Do you think the internet allows for a better sense of your public (because of social networks, discussion forums, etc.?) or do the few hours of flickering online attention following publication not c

In terms of my ego, the internet allows for a sense of false accomplishment. I enjoy the likes and comments that immediately come after publishing something. I find that most people don’t read the articles that I post on social media though, it’s mainly about the headline or the subject matter. I usually feel more accomplished when something gets published in print just because people’s responses seem to be more serious. I feel like this is shifting and I really care about being a part of this shift by doing serious online publishing, but whether I like it or not, something I write in print will be read more seriously than something I publish online.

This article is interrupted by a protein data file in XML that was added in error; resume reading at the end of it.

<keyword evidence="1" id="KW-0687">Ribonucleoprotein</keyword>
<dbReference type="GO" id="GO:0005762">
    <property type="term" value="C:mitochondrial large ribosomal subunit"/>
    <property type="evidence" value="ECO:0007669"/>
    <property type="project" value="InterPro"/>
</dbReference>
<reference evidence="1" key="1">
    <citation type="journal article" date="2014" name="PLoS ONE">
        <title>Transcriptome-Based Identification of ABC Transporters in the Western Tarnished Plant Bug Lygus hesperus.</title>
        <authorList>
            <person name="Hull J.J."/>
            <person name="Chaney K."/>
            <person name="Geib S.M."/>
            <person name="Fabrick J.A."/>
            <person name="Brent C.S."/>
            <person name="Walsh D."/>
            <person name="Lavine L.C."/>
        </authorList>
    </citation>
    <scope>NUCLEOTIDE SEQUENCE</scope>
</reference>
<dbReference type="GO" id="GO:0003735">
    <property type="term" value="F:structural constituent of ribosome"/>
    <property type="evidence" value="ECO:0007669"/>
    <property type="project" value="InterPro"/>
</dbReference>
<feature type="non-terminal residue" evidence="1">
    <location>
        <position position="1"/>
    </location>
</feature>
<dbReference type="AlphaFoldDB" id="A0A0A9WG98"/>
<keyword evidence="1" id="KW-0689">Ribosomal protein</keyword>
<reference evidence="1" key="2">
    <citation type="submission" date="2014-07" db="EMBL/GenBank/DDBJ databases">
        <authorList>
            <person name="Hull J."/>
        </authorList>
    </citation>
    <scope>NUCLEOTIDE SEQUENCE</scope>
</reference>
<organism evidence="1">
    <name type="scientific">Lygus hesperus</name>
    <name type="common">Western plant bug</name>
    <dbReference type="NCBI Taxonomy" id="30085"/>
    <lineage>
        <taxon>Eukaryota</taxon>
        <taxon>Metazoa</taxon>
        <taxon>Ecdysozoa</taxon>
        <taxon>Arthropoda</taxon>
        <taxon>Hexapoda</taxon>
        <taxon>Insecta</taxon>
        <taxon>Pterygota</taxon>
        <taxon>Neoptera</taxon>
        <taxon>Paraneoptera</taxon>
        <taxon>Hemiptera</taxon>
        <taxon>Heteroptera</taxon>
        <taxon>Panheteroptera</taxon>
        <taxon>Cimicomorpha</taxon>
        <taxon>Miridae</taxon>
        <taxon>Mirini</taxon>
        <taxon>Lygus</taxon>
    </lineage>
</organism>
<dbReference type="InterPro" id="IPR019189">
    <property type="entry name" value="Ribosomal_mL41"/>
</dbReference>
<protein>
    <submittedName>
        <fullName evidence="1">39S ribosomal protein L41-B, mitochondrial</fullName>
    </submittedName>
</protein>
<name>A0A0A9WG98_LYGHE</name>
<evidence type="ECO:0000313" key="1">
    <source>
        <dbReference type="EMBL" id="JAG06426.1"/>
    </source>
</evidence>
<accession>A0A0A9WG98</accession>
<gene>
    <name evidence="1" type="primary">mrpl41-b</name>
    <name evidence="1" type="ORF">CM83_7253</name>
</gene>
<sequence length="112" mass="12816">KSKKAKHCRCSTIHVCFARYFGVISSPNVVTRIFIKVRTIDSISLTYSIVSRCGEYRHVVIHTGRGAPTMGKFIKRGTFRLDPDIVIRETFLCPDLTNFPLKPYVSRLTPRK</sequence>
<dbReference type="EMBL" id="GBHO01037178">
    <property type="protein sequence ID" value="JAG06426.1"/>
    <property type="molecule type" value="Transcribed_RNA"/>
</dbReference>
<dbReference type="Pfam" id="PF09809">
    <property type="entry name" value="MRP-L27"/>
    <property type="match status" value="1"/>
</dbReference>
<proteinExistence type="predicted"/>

Does publishing online change your approach to any of the following: length of piece, breadth of research, images you include, references to online sources?

I feel more liberated in terms of length when I’m writing online. I feel like the internet allows you to write as long as you want, as people are free to scroll or not. Whereas with print, there are so many other considerations and an article that is 10-pages long is somewhat of a turn-off. There is definitely a double standard there somehow! The breadth of research doesn’t change for me. As an online publisher, I feel like I’m very careful with images when I’m publishing online as you need to hit that sweet spot of writing and image balance and the article needs to make sense as a visual object.

References to online sources are much easier when you are publishing online and you can embed as many hyperlinks as you want, diversifying the reader’s experience. I like that a lot about online publishing. You can also direct people to films, video clips, sound recordings, it’s really good to create a multi-dimensional reading/publishing experience.